2021 RAM 2500 Laramie review (video)

When size truly matters there are only a few properly heavy-duty pickup trucks officially available in Australia. And the 2021 Ram 2500 is one that stands out for a number of very good reasons.

Packing a mammoth 6.7-litre turbo-diesel engine built by renowned heavy machinery manufacturer, Cummins, while also showcasing part-time four-wheel drive with dual-range, a pickup bed that stretches almost 2 metres deep, and boasting a towing capacity of up to 4500kg (or 8000kg with a special gooseneck tow hitch and air brakes), the 2500 certainly has the credentials to fulfil the toughest of jobs.

Yes, we get it, these machines are obviously no good in the city. But head out into the countryside, where space and room to move is not an issue, this is where these thrive and customers clearly appreciate them. RAM Australia sold 194 2500s during all of 2021, according to December VFACTS data, which is a huge jump from 13 the year before. The local arm also sold 12 3500s, and 3819 examples of the 1500 V8.

Ram Trucks Australia officially offers three main models, starting out with the ‘junior’ 1500, and then the heavy-duty 2500 and 3500 (they share the same external dimensions). All are shipped from the USA and then ‘remanufactured’ to right-hand drive here in Australia. The local work is done by Walkinshaw Automotive Group, which is the same outfit that does the Chevrolet Silverado for Australia. All RAM models are backed by a factory three-year/100,000km warranty.

One of the potential problems faced by interested buyers of the 2500 is the price in Australia. It starts from $157,950 for the Laramie and from $162,900 for the RamBox version (it comes with large storage boxes within the wings of the cargo tray). Some might see this as a tall order considering an equivalent Ram 2500 Laramie 6.7 in the USA is priced from around US$55,000. After a straight conversion to AUD (about $75,75o at today’s rates), it means around $82,000 goes into importing and converting to RHD, and getting it all clear to meet Australian Design Rules.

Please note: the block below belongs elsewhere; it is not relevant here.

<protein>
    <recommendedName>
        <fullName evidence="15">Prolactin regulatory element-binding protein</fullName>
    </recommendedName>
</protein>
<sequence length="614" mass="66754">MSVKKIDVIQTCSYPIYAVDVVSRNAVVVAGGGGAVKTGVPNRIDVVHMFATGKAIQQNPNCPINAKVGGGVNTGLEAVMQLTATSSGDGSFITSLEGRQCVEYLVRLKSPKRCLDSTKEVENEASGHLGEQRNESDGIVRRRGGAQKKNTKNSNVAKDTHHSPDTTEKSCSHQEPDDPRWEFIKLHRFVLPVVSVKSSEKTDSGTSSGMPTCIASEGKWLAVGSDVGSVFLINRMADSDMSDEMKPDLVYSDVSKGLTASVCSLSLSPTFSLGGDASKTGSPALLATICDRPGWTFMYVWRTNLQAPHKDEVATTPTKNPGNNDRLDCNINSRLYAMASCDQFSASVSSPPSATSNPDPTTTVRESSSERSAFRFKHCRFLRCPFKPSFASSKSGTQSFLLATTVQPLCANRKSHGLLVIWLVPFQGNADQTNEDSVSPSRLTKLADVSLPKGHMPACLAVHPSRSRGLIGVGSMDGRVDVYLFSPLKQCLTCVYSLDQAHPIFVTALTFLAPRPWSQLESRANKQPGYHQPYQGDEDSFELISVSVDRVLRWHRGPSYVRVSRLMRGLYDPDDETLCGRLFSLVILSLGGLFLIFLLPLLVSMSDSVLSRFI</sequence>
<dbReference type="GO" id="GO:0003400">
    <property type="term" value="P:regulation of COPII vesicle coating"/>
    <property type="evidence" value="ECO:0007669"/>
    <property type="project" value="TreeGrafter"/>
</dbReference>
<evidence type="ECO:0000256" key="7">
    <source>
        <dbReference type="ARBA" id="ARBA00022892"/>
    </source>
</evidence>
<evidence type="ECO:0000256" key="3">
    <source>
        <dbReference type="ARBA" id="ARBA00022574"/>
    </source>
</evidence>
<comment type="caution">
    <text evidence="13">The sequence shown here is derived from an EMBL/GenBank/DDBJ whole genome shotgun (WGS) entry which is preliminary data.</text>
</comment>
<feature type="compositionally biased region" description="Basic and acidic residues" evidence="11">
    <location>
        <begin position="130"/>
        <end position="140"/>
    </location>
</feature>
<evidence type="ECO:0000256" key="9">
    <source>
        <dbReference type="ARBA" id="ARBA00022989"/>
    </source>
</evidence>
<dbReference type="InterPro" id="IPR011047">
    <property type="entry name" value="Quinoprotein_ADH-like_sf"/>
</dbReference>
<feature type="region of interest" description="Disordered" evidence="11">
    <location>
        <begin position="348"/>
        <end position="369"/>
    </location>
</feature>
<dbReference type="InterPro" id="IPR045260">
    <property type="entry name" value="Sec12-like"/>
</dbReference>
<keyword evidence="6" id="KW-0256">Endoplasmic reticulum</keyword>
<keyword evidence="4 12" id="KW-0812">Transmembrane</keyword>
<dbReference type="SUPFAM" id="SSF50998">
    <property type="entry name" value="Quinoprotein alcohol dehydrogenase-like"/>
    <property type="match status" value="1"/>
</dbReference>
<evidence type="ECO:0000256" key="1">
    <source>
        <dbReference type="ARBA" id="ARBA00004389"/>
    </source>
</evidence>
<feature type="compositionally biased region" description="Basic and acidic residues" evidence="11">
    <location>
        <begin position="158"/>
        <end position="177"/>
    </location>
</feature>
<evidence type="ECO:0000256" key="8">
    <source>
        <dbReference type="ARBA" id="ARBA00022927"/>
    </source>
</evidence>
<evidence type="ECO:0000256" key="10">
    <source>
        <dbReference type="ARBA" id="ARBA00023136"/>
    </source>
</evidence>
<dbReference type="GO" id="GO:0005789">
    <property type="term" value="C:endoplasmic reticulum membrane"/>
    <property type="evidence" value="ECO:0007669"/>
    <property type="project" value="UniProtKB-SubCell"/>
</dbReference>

Does that weigh up? Well, considering the local wages (more than 250 jobs) and taxes and duties that need to be factored in, and some level of profit obviously, it is probably not too bad. Also, the only alternative is a 200 Series Toyota LandCruiser converted to a dual-axle rear end and tray-back. But be prepared to spend about the same or more on that anyway.

2021 RAM 2500 Laramie – THE SPECS

Engine: 6.7-litre turbo-diesel inline-six
Output: 276kW@2800rpm / 1152Nm@1700rpm
Transmission: Six-speed auto
Drive type: Part-time four-wheel drive, dual-range
Wheels: F & R: 18×8.0, 275/70
ANCAP: Not tested
Tare weight: 3527kg
Power-to-weight: 12.77:1 (kg:kW)
Official fuel economy: Not available
Economy during test: 12L/100km

Fuel capacity/Type: 117L/Diesel
Power efficiency: Not available
0-60km/h: 3.77 seconds*
0-100km/h: 8.18 seconds*
60-110km/h: 5.76 seconds*
1/4 mile: 16.07 seconds at 143.1km/h*
Max acceleration: 0.694g
100-0km/h braking: 3.48 seconds at 45.33 metres*
Max deceleration: -0.981g
Decibel at idle: 55*
Peak decibel at 60-100km/h: 75*
Priced from: $157,950

* Figures as tested by PerformanceDrive on the day. Factory claims may be different

2021 RAM 2500 Laramie – THE PACKAGE

How big is it? Well, the wheelbase is 3.78 metres and the overall length is 6.06 metres. It is also 2.63 metres wide (including the mirrors), with a 1.7 metre track (1719mm front, 1704mm rear). The cargo bed is 1.939 metres long and 1.687 metres wide (1295mm between the wheel arches). Notice how we’re expressing everything in metres? That’s because it’s BIG.

Along with the sheer size, the 2500 is also very heavy duty. Underneath you’ll find a live axle suspension up back in a five-link arrangement with coil springs, with a ladder-type chassis in the middle including a double-wall steel pickup box, and a three-link live axle suspension at the front with coil springs.